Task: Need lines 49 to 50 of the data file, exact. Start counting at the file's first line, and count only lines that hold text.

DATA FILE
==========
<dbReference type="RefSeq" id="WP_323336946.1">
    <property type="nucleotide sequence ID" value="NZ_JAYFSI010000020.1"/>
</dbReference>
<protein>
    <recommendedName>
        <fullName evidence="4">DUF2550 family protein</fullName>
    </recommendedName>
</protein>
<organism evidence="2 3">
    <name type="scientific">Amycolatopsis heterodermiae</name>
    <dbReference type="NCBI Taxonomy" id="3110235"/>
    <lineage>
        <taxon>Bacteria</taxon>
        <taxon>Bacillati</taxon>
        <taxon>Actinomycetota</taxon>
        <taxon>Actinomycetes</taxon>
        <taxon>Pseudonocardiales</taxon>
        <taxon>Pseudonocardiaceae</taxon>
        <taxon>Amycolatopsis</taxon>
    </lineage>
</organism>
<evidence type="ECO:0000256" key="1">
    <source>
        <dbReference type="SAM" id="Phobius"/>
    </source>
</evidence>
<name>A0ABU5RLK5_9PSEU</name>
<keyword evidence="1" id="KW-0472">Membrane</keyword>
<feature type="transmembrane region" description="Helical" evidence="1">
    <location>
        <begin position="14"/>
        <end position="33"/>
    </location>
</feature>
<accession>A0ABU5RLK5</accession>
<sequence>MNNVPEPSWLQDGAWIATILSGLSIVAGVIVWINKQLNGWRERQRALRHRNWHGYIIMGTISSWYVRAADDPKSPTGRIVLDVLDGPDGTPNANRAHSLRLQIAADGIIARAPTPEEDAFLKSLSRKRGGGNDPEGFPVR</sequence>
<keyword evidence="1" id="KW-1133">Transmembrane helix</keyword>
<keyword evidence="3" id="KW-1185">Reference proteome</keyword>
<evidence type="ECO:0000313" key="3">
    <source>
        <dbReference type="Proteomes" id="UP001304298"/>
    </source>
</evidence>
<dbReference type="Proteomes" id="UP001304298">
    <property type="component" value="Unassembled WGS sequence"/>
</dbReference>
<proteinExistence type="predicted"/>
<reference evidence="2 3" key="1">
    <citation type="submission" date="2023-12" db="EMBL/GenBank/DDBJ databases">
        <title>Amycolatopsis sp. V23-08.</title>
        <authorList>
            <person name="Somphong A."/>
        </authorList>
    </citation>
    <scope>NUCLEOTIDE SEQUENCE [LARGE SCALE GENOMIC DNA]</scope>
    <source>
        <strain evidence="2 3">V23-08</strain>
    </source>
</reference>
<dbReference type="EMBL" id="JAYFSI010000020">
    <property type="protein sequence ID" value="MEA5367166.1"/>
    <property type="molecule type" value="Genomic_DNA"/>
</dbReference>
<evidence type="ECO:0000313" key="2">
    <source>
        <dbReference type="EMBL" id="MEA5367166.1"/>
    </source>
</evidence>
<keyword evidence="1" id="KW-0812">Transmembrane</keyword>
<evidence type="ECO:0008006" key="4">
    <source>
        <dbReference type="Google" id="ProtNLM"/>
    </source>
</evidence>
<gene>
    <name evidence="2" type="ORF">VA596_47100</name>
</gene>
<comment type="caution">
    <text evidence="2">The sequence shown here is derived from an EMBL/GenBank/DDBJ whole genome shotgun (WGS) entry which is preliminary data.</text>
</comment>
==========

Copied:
    <citation type="submission" date="2023-12" db="EMBL/GenBank/DDBJ databases">
        <title>Amycolatopsis sp. V23-08.</title>